Contraceptive Pills Can Cause Liver Damage, Doctors Explain How

Liver is one of the most integral organs of the human body. It is because of its functions. The body digests and detoxes through the juices that the liver produces. And if we don’t monitor what we consume, the liver can be severely damaged due to toxins like drugs, alcohol, and unhealthy food. Other diseases or cancer in other organs also affect the liver. Infections in blood if they reach the liver, can cause severe damage.

Painkillers and paracetamol are the leading causes of drug-induced liver injury or DILI and they cause liver failure and contraceptive medicines are no less in causing liver damage. Talking to Hindustan Times, Dr. Chetan Ramesh Kalal, Senior Consultant Hepatologist and Liver Transplant Physician at Mumbai’s Masina Hospital, explained about the same suggesting that people who are prone to or suffering from liver diseases should be careful about oral contraceptives as the studies show that oral contraceptives can increase the risk of chronic liver damage and jaundice.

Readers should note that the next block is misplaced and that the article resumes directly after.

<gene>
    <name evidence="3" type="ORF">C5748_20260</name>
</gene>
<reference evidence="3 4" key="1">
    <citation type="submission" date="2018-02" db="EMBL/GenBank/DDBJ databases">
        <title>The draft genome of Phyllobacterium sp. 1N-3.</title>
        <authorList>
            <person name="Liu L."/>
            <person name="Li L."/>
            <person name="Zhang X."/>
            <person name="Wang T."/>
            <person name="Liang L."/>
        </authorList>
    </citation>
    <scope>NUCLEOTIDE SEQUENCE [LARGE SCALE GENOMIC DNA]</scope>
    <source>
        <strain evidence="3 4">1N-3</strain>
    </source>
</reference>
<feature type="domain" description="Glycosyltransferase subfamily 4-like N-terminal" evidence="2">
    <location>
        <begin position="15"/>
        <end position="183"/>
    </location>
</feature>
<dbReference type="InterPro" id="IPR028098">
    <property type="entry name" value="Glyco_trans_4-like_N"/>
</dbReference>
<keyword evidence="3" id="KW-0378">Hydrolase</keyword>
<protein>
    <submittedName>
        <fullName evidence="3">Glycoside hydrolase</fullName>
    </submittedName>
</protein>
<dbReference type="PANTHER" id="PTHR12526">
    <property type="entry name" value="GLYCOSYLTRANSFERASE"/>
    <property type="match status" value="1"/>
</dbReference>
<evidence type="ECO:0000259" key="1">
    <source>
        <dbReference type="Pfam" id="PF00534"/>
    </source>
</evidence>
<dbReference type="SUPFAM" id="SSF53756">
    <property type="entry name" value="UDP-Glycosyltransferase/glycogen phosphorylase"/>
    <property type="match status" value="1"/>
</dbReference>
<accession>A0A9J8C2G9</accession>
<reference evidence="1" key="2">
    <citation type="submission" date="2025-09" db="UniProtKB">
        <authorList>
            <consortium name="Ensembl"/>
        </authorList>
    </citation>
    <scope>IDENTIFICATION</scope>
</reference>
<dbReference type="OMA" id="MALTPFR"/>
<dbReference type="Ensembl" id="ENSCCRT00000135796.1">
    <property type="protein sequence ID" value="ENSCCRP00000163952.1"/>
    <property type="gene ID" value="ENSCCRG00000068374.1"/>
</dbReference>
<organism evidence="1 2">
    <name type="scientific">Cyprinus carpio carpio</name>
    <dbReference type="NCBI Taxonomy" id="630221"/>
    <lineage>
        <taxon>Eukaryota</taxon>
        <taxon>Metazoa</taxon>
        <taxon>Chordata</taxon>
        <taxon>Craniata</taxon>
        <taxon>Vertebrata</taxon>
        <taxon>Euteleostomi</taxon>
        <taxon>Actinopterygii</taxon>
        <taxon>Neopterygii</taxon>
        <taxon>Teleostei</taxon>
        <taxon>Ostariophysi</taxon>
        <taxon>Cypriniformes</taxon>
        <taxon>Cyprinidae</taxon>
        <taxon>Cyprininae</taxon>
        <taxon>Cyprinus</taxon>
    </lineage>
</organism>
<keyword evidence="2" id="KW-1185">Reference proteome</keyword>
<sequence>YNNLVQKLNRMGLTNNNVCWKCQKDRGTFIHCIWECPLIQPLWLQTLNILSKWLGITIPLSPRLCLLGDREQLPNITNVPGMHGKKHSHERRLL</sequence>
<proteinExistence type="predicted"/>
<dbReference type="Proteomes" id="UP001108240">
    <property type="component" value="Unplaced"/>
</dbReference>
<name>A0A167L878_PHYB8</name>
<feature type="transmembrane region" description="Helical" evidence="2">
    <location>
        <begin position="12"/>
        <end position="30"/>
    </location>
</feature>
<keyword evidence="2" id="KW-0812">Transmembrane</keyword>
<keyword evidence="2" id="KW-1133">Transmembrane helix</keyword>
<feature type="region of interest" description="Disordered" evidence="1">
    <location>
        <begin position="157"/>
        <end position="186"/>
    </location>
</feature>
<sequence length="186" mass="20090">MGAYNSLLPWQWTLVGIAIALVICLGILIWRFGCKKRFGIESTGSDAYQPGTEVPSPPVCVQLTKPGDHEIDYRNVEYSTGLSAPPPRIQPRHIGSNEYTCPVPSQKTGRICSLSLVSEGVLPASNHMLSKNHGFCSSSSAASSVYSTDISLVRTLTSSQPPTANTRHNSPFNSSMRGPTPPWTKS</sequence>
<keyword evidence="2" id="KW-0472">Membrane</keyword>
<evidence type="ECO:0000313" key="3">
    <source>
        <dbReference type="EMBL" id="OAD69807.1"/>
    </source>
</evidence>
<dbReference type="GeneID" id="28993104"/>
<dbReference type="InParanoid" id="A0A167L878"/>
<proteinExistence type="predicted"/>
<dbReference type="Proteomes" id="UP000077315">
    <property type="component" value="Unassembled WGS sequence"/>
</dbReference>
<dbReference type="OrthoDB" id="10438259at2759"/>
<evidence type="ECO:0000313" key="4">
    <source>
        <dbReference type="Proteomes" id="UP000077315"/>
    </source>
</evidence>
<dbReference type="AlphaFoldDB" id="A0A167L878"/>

Although deaths haven’t been recorded, one should always be cautious and know the side effects of medications such as OCPs (oral contraceptive pill) as they cause liver toxicity and damage it in the long run.

OCP can also be a life risk for women, according to Dr. Uday Sanglodkar, Senior Consultant – Hepatology and Liver Transplant who works at Global Hospital, Mumbai.

“Contraceptive pills have a direct impact on the liver. Oestrogens and oral contraceptives are both associated with liver-related complications such as intrahepatic cholestasis, sinusoidal dilatation, peliosis hepatis, hepatic adenomas, hepatocellular carcinomas, hepatic vein thrombosis and gallstones,” he was quoted as saying.

Dr. Uday added that long term usage of oral contraceptives can increase the risk of liver cancers such as adenomas and haemangiomas. He explained that adenomas are round-shaped tumours that are made up of blood vessels and haemangiomas tumours, also consist of blood vessels. These tumours are normally benign (non-cancerous) but they can develop cancerous on rare occasions.

Such carcinogenic factors make OCPs harmful for a woman’s health and physical well-being and should hence be minimised in usage as much as possible. A huge way of doing so is by using protection such as condoms during sexual intercourse rather than having unprotected sex. This would also ensure the reduction of risk of sexually transmitted diseases (STDs) .

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